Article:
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The Bennets - Experts in the Field of Inter-Family Conflict Avoidance

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The Bennets:

Experts in the Field of Inter-Family Conflict Avoidance

Father looks across the dinner table and kindly asks his darling wife to pass the dinner rolls while Suzie is lovingly telling about her second grade teacher's neat handwriting. The linen tablecloth is firmly pressed and the home-cooked meal is thankfully devoured. The yellow-checkered dinner plates are freshly washed, and the smell of lilacs from the garden drifts through the sunlit dining room. Billy smiles at his mother as he asks her if he could please have some more of her "deliciously home grown asparagus." Mother nods to Billy and passes him the serving dish. When the family has had their fill, Suzie volunteers to do the dishes and Billy habitually clears the table and brings each of his parents a glass of dessert wine. Mother and Father then proceed to enjoy their wine as they talk of Beethoven and Monet.

This is a family without conflicts. Everybody dreams of one, nobody has one. It is impossible, and makes for a very unrealistic, and also a very boring, story. An imperfect family can be used in literature in order to make fiction believable and often more relative to the reader. By showing a character's flaws, the author can add texture and depth to a story. Jane Austen definitely uses this idea in her famous novel: Pride and Prejudice. Not one of her characters is perfect. These flaws add drama to the plot in the same way that dressing adds flavor to a salad. The weaknesses of one character often foil the strengths of another: Lydia's goofy foolishness has the affect of bringing out the sense and patience of Jane and Elizabeth. Mr. Wickham's false personality and immoral behavior toward the Bennets proves Mr. Darcy's truthfulness and emphasizes his kind and thoughtful personality.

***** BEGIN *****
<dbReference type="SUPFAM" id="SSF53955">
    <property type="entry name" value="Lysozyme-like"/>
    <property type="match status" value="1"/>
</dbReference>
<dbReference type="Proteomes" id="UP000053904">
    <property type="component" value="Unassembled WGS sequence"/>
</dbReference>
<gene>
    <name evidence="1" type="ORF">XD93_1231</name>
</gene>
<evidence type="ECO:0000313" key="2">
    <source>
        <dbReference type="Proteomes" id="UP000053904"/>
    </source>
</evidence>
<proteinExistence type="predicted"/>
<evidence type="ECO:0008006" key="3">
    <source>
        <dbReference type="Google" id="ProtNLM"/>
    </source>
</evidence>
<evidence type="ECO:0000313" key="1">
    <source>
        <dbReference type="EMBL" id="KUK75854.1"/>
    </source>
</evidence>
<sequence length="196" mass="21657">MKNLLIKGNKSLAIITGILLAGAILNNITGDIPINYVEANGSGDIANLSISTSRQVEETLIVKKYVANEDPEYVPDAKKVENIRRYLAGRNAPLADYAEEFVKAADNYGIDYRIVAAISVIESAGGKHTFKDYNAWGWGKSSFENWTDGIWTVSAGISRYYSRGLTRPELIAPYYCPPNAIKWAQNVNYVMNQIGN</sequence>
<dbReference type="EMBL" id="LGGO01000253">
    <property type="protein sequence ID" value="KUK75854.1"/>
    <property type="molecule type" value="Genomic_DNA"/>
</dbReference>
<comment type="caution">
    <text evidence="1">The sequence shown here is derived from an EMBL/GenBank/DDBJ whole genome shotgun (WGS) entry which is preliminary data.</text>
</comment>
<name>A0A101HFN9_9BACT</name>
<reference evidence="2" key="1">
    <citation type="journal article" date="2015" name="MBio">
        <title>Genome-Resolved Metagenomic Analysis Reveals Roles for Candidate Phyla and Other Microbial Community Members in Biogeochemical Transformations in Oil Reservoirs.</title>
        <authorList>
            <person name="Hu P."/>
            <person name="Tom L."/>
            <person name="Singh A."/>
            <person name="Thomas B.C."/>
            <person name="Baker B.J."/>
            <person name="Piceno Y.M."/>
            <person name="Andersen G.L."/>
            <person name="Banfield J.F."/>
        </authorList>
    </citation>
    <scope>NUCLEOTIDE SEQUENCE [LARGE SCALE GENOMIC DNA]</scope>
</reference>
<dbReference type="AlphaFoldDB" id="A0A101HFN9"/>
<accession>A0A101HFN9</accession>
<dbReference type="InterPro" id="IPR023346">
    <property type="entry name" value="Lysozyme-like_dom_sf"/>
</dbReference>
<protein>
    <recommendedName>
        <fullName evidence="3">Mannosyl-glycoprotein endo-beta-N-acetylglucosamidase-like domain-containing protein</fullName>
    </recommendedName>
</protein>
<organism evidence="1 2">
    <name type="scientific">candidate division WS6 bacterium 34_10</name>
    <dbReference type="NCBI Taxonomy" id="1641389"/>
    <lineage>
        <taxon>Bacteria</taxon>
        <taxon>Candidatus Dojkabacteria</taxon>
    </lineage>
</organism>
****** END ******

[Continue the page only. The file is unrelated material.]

Although faults often bring out the best in literature, a psychologist would suggest that the Bennets need some severe family counseling. Mr. and Mrs. Bennet should never have been married; they contradict the idea that opposites attract. Mr. Bennet had married because he was "captivated by youth and beauty, and [the] appearance of good humour which youth and beauty generally give..." (201) He married for the wrong reasons and suffers the consequences of his choice. Mrs. Bennet is described as an ignorant woman with weak understanding and an illiberal mind. Mr. Bennet is unhappy with the relationship as soon as the physical attraction wears off. Usually, when attraction and respect disappear from a marriage one, or sometimes both, of the people involved in the marriage will become overtly or covertly hostile toward his or her spouse. In the beginning of chapter 42 Mr. Bennet states that his wife's "ignorance and folly contributed to his amusement." (201) He provides himself with this amusement frequently through sarcasm and satirical remarks, which Mrs. Bennet is often too dim-witted to detect. Her stupidity prevents overt hostility between herself and Mr. Bennet, and she is too oblivious to the predicament to have any sort of resentment toward Mr. Bennet. Consequently, the problem has no immediate need for a solution. "All [Mr. Bennet's] views of domestic happiness were overthrown." (201) He spent most of his time surrounded by his books in his study, or in the countryside around his house. It is very typical of a husband in such a relationship as Mr. Bennet to become very silent and solitary. Mr. Bennet's behavior will keep the surface of the water smooth, even though he is trying not to



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